David Fleming
It's All Academic   www.davidflemingsite.com   
Day 82: Sigur Ros (Saeglopur)

July 17, 2020

"Saeglopur" means "Lost At Sea." No title better fits here.

For one thing, the further I get into my commitment to this 365 artists in 365 songs series, the more I feel "lost at sea." Maybe I really should have thought this commitment thing through. Among other things, it is hard to believe anyone even notices within the vast emptiness that is the internet right now.

Additionally, being lost at sea encapsulates my struggle with the band, Iceland's Sigur Ros, and this song, one of my favorites by them. Liking them but being able to talk about them are two different things. To start with, I can't pronounce their song titles: "Popplagio" -- pop lodge e-o? "Meo bloonasir" -- Me uh blunasaur? No, I'm a dinosaur. "Saeglopur" -- Say glop er? Well, I did say that.

Most of us can't even pronounce their home town: Reykjavik.  Wreck of it?  We might know of it, know it is beautiful in the surreal way far northern towns are, but it might as well be some Tibetan Shangri-la for all non-Europeans know about it.

I couldn't identify the band members if they came to my door. Of course, these days if they came to my door, I'd yell through the door, "leave it on the porch!" Bjork, other famous Icelander, might not be mistaken as an Amazon driver (the swan boa might give her away).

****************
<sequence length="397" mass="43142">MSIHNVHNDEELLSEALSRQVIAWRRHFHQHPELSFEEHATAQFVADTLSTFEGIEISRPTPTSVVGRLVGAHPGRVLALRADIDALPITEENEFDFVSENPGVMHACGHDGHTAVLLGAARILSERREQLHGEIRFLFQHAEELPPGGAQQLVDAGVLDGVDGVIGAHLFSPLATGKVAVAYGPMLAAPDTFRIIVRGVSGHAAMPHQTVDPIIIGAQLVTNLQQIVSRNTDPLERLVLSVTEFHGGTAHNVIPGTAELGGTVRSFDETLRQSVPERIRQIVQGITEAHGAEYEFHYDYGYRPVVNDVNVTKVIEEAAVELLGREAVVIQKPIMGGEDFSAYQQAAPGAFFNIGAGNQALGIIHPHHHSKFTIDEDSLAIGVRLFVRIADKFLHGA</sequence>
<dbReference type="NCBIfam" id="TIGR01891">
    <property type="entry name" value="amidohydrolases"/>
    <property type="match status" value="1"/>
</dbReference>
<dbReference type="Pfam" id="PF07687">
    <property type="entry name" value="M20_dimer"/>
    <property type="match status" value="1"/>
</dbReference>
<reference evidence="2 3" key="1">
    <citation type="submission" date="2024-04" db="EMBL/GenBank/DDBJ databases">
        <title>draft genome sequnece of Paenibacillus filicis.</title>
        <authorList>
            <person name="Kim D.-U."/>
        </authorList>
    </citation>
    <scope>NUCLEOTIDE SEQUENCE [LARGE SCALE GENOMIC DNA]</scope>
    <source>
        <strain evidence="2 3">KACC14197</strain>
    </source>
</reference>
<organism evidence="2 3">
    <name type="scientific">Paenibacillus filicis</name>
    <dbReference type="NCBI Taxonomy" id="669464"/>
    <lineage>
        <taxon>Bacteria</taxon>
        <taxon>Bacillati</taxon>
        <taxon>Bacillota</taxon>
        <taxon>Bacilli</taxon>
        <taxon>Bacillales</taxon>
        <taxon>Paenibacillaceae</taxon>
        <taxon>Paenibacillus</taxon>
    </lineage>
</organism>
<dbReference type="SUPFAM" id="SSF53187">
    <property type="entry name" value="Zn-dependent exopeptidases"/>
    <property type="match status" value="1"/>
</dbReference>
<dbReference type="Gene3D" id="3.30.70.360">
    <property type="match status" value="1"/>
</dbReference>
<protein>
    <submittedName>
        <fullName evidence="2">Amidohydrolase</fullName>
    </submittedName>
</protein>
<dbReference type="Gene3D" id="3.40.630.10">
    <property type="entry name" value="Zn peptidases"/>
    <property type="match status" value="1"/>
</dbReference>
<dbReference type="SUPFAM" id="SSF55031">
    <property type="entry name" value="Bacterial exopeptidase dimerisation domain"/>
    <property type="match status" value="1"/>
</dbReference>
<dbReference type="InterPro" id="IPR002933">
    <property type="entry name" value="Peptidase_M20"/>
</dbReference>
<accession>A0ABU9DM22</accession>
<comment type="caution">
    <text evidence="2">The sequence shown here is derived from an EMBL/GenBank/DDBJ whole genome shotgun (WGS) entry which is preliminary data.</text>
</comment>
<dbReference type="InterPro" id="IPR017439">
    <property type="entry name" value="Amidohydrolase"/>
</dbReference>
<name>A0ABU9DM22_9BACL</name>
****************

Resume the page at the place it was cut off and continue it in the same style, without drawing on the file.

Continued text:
Even 6 paragraphs into this blog, I am convinced I couldn't explain them, yet I am getting ready to try. I just know that they were a pleasant surprise from both a former boss and a current cousin (well, he's always been a cousin) when they introduced Sigur Ros to me at about the same time a little over a decade ago.

With Sigur Ros, songs are sung, or screeched, or moaned, or whispered across, within, underneath, above, long-drawn out notes, near endless build ups, and intense tempo changes. They require careful listening, not always easy for someone who wants to know the lyrics.  Even when song titles are translated, the lack of context related: "A World, New and Crazed;" "The Fly's Savoir;" "Death Song;" "Hopping Into Puddles;" and "Within Me A Lunatic Sings"; conspires to make them more non-sensical than they were when they were just Icelandic words or Vonlenska ("hopelandic"), the label given by the band to categorize many of their made up words.

Musically, they are defined by guitars played by cello bows, overall minimalistic approaches to melody, and falsetto lead vocals.  When I listen to "Saeglopur," I am truly lost at sea, but it is a glorious cast-about across the face of the water.  Initially, as the song builds off of gentle piano, I bob, I launch, I buckle, and I bounce along the surface (is it no coincidence that Sigur Ros is forming at about the same time Moby is recording the beautiful instrumental "God Moving Across The Face Of The Waters"?). "Saeglopur" eventually makes you dance at the end of the bow, albeit boat or cello. The force of the full-frontal instrumental attack splashes over the boat's edge several minutes in, as I track the falsetto voice across the endless ocean, ears ringing from a pounding surf the undertow drags me from. 

It is no wonder the song is used in the trailer for Life of Pi, the adaptation of Yann Martel's story of a boy stranded for months at sea with a tiger.

As with Martel's book (and the film), "Saeglopur" reminds me when all's said and done, after an intense seven-and-a-half minutes, that even when lost at sea there is beauty. I may play it again and stay lost at sea, even if my SOS goes unread.

"Saeglopur." Takk. Sigur Ros. Geffen. 2005. Link here. 

Day 81: Rickie Lee Jones "The Last Chance Texaco."

Day 83: The Police "Message In A Bottle."

See complete list here.